By Jim Lewis, CEO Enhanced Retail Solutions LLC

I was an assistant buyer at JCPenney when they made the move from de-centralized to centralized buying. The buying team knew it would make things so much easier and provide a consistent assortment across the chain. It would also give us the ability to better predict how much to buy. There were many other good reasons for making the change. However, the stores voiced concern that it was completely the wrong direction to take the company. The corporate side felt the field was just feeling sour over losing control, but that was not altogether true.

Years earlier, working in a South Florida store as a Merchandise Manager, a key facet of the role was selecting merchandise for your store. You also bought the appropriate quantity. The corporate buyers provided a template- with items that you had to buy because they would be nationally advertised, but then there was a broad list of items from which you could tailor the assortment. From the store’s point of view, it was great because you lived amongst your customers- and knew exactly what they wanted. On a limited basis, you could even buy from local vendors, outside of the corporate purview.

Assortment Variations

It was a very delicate dance. On the one hand South Florida’s need for more shorts, short sleeves, lighter fabrications, and a softer color palette was completely different than say Cleveland, Ohio. Even within Florida there are variations- a large Hispanic population in the south and more diversity in the North with slightly cooler weather. How could centralized buying meet the needs of all the variety across the country?

Corporate executives could offer a multitude of examples- the Gap, Federated & May Department Stores (I’m showing my age), mass merchants, etc. A long list of retailers that provided a central model and who could move more nimbly than JCPenney because of it.

A now retired colleague from JCPenney recently commented to me that JCPenney’s 2020 bankruptcy was ultimately due to the shift to centralized buying. I completely disagreed. That decision was made 25 years ago. I think it would have failed sooner if that was the case. The point is that after 25 years that person is still emotional about the decision.

Bed Bath & Beyond’s Inflection Point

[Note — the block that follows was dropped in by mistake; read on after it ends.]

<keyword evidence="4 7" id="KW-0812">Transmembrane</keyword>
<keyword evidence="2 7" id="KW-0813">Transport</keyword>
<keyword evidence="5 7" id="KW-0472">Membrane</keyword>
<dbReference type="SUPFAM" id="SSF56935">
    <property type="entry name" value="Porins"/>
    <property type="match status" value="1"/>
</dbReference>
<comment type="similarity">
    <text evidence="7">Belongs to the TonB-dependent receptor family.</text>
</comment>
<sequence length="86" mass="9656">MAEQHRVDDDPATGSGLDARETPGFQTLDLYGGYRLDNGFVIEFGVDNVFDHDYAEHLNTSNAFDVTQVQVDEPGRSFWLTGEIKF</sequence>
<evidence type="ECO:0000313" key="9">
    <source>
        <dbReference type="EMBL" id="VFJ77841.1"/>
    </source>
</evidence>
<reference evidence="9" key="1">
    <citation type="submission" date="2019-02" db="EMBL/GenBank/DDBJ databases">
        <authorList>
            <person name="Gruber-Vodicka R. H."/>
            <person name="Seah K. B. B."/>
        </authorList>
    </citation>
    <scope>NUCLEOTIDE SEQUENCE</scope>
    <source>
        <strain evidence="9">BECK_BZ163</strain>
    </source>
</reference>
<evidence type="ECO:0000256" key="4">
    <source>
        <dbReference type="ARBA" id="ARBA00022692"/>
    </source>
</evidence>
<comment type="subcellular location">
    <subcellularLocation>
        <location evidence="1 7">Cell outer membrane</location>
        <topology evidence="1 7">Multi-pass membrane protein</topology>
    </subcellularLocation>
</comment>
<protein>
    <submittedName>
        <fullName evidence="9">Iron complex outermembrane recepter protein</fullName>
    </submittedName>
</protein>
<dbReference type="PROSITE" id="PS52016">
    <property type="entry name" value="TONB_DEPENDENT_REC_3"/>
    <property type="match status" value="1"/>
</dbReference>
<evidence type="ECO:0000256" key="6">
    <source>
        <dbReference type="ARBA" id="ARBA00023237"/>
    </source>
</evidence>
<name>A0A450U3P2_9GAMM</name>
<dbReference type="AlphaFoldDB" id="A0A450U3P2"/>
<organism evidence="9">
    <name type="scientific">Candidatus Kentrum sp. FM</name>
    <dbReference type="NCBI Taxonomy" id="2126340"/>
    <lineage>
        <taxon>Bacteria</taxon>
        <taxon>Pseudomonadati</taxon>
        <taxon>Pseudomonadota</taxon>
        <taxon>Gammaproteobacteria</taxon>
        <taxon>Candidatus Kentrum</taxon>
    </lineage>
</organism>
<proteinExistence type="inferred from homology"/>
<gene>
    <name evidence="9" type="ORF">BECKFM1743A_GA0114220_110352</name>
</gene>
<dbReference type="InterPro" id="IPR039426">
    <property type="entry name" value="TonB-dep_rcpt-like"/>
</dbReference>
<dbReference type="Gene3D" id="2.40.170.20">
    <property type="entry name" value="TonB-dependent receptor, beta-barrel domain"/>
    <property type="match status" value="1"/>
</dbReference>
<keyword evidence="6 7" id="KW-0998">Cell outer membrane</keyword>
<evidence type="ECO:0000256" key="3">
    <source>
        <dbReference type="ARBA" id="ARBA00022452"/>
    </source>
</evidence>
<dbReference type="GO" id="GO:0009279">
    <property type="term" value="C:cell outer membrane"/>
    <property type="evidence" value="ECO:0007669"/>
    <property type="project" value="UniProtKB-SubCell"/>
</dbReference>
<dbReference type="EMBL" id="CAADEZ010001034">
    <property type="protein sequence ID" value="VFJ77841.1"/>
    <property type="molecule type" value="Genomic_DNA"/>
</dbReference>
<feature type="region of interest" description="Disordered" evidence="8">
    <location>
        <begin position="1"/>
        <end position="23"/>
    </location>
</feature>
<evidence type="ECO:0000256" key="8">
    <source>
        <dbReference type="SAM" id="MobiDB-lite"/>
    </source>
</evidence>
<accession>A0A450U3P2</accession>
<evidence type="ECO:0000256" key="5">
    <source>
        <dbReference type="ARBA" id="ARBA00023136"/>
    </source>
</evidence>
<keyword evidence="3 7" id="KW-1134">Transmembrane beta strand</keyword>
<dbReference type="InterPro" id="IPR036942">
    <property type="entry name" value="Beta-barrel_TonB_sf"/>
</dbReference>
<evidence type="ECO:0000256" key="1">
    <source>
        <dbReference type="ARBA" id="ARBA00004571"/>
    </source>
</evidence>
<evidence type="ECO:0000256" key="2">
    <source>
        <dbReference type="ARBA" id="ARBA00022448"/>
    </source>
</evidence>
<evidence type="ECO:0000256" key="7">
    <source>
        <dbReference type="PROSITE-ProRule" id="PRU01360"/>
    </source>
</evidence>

Bed Bath & Beyond currently faces a similar inflection point. Store managers traditionally placed orders in a similar fashion to how JCPenney use to do it. Now they’ve moved to a centralized model. But it is not the only change taking place at Bed Bath. There are a multitude of changes going on- new systems, re-merchandising of stores, major shifts in the assortment and more. No doubt Bed Bath needed to make changes, but massive amounts of change can also bring a company to its knees. Just ask Ron Johnson.

There are far more retailers operating under the centralized buying model. There are also a few hybrid models. Many retailers use regional buying teams to tailor assortments. In many ways smaller chains that predominantly operate stores in close geographic vicinity to each other only need one assortment.

The Online Difference

Retailers have also been able to supplement their assortments online for a while now. That means anyone from anywhere can buy a product. And there is much less risk for the retailer because you don’t have to invest the capital in inventory and hope it is allocated correctly amongst the stores.

Ultimately, stores that feel they need specific assortments are relying on “buy online, pickup in store” to generate foot traffic. Once there, a store must be able to entertain, intrigue and inspire the consumer to stay and buy. That is true regardless of the ratio of short to long sleeves.


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